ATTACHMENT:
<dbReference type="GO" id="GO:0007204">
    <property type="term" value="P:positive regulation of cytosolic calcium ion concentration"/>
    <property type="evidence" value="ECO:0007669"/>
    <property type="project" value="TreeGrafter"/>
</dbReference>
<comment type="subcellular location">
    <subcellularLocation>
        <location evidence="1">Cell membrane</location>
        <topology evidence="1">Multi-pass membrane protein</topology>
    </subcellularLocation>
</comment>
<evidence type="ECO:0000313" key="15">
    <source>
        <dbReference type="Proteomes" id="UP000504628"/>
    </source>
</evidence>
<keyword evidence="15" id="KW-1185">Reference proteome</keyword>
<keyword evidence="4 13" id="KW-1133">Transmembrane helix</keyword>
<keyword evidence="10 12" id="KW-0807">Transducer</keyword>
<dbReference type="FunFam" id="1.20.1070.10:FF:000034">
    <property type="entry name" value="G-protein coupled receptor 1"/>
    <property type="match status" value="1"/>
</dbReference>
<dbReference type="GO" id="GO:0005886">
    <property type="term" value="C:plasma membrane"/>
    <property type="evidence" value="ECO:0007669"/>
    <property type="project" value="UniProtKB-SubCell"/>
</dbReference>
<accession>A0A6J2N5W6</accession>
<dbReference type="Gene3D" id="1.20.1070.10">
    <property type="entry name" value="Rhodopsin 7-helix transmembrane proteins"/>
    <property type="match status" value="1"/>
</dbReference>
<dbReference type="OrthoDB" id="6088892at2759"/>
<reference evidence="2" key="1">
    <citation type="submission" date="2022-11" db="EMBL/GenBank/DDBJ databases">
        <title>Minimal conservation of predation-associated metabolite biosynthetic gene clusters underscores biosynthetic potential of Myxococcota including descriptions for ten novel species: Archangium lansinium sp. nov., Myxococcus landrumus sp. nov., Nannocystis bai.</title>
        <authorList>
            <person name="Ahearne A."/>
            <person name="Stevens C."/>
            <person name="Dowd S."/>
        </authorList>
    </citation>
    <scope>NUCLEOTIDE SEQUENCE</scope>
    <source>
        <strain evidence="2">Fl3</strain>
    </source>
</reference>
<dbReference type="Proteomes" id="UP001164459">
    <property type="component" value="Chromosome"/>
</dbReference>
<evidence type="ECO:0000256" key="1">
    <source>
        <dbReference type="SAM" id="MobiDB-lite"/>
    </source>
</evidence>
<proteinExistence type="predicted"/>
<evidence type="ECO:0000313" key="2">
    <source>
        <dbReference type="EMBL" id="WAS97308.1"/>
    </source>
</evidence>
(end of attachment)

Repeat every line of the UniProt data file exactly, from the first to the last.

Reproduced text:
<dbReference type="GO" id="GO:0007204">
    <property type="term" value="P:positive regulation of cytosolic calcium ion concentration"/>
    <property type="evidence" value="ECO:0007669"/>
    <property type="project" value="TreeGrafter"/>
</dbReference>
<comment type="subcellular location">
    <subcellularLocation>
        <location evidence="1">Cell membrane</location>
        <topology evidence="1">Multi-pass membrane protein</topology>
    </subcellularLocation>
</comment>
<evidence type="ECO:0000313" key="15">
    <source>
        <dbReference type="Proteomes" id="UP000504628"/>
    </source>
</evidence>
<keyword evidence="15" id="KW-1185">Reference proteome</keyword>
<keyword evidence="4 13" id="KW-1133">Transmembrane helix</keyword>
<keyword evidence="10 12" id="KW-0807">Transducer</keyword>
<dbReference type="FunFam" id="1.20.1070.10:FF:000034">
    <property type="entry name" value="G-protein coupled receptor 1"/>
    <property type="match status" value="1"/>
</dbReference>
<dbReference type="GO" id="GO:0005886">
    <property type="term" value="C:plasma membrane"/>
    <property type="evidence" value="ECO:0007669"/>
    <property type="project" value="UniProtKB-SubCell"/>
</dbReference>
<accession>A0A6J2N5W6</accession>
<dbReference type="Gene3D" id="1.20.1070.10">
    <property type="entry name" value="Rhodopsin 7-helix transmembrane proteins"/>
    <property type="match status" value="1"/>
</dbReference>
<dbReference type="OrthoDB" id="6088892at2759"/>
<reference evidence="2" key="1">
    <citation type="submission" date="2022-11" db="EMBL/GenBank/DDBJ databases">
        <title>Minimal conservation of predation-associated metabolite biosynthetic gene clusters underscores biosynthetic potential of Myxococcota including descriptions for ten novel species: Archangium lansinium sp. nov., Myxococcus landrumus sp. nov., Nannocystis bai.</title>
        <authorList>
            <person name="Ahearne A."/>
            <person name="Stevens C."/>
            <person name="Dowd S."/>
        </authorList>
    </citation>
    <scope>NUCLEOTIDE SEQUENCE</scope>
    <source>
        <strain evidence="2">Fl3</strain>
    </source>
</reference>
<dbReference type="Proteomes" id="UP001164459">
    <property type="component" value="Chromosome"/>
</dbReference>
<evidence type="ECO:0000256" key="1">
    <source>
        <dbReference type="SAM" id="MobiDB-lite"/>
    </source>
</evidence>
<proteinExistence type="predicted"/>
<evidence type="ECO:0000313" key="2">
    <source>
        <dbReference type="EMBL" id="WAS97308.1"/>
    </source>
</evidence>